TORONTO, ONTARIO--(Marketwired - April 24, 2014) - Department of Justice Canada
Today, Justice Minister Peter MacKay announced $604,372 in funding to the Child Development Institute's Centre for Children Committing Offences (CCCO). The funding is supporting their Stop Now and Plan (SNAP®) for Youth in Custody project, which helps at-risk youth in custody to develop the necessary skills to resist gang involvement.
This funding, under the Youth Justice Initiative, encourages a fair and effective youth justice system, responds to emerging youth justice issues, and enables greater citizen and community participation in the youth justice system, thereby promoting a holistic approach to helping youth.
- The SNAP® for Youth in Custody project is designed to improve self-control and problem-solving skills for youth in custody who are in gangs or are at risk of gang involvement.
- The project also includes the development of web-based modules and training for custody workers. The modules focus on engaging youth in custody with interesting and creative learning approaches by providing real-life scenarios designed to improve self-control, decision-making skills and pro-social strategies.
- SNAP® stands for Stop Now and Plan. It is a cognitive-behavioural strategy developed over the past 25 years that helps children and parents regulate angry feelings by getting them to stop, think, and plan positive alternatives before they act impulsively. This project has adapted the SNAP® model for young offenders in custody.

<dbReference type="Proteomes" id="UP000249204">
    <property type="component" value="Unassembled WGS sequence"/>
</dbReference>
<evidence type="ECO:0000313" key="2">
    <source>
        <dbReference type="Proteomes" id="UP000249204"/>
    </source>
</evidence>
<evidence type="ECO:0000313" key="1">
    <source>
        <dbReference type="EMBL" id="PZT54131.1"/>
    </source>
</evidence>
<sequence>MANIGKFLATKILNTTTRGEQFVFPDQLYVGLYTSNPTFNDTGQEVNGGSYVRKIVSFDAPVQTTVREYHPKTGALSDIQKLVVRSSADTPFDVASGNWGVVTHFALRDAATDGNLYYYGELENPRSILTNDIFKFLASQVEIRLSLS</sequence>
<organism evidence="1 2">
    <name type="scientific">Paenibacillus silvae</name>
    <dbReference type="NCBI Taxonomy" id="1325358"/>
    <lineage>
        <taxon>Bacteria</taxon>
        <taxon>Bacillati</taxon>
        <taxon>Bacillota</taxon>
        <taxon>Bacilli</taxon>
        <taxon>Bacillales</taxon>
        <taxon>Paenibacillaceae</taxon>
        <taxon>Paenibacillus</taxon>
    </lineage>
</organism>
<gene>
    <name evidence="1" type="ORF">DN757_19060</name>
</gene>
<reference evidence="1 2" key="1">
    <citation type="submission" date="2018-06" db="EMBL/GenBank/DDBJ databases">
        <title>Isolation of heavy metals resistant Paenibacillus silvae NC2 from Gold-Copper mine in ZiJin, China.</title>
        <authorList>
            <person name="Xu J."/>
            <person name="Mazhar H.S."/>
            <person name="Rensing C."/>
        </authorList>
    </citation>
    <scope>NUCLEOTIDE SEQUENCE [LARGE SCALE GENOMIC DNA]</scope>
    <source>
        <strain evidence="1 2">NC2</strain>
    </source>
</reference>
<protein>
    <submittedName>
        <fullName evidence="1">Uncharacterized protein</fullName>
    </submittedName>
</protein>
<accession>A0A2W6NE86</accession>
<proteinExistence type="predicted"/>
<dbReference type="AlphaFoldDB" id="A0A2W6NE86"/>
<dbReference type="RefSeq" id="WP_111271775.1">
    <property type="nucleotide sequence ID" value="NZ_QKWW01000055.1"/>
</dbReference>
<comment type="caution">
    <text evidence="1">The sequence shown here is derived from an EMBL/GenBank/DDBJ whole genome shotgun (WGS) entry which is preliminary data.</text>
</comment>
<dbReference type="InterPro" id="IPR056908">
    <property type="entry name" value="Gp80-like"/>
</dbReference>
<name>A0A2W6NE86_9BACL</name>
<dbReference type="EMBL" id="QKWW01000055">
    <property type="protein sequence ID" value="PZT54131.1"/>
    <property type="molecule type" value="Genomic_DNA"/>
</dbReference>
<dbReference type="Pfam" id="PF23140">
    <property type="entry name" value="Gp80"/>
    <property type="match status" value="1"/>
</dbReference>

- Youth participants are involved in developing, implementing and evaluating activities, ensuring the program is relevant to these at-risk youth.
- A total of $604,372 is being provided over four fiscal years - 2012-13, 2013-14, 2014-15 and 2015-16.
- The funding is being provided through the Youth Justice Fund's Guns, Gangs and Drugs component, which responds to youth involved in the justice system who are involved in, or vulnerable to, gun-, gang- and drug-related activities.
- The Government is taking a multi-pronged approach to crime, by supporting projects such as this one to help reduce victimization by rehabilitating and reintegrating young offenders, as well as by introducing transformational legislation to create a Canadian Victims Bill of Rights that would create, at the federal level, clear rights for victims of crime - a first in Canadian history.
"Ensuring a safer environment in which to live, grow and raise our families is an effort in which all members of a community must participate. Our Government is very pleased to partner with innovative individuals and organizations, such as the Child Development Institute, to help with the rehabilitation of youth and provide them with the skills to move forward in their lives. It is critically important to provide at-risk young offenders with tools that allow them to make smarter choices, so that they can successfully avoid criminal and gang activities and have a real second chance at contributing to Canadian communities in a positive way."
Peter MacKay, Minister of Justice and Attorney General of Canada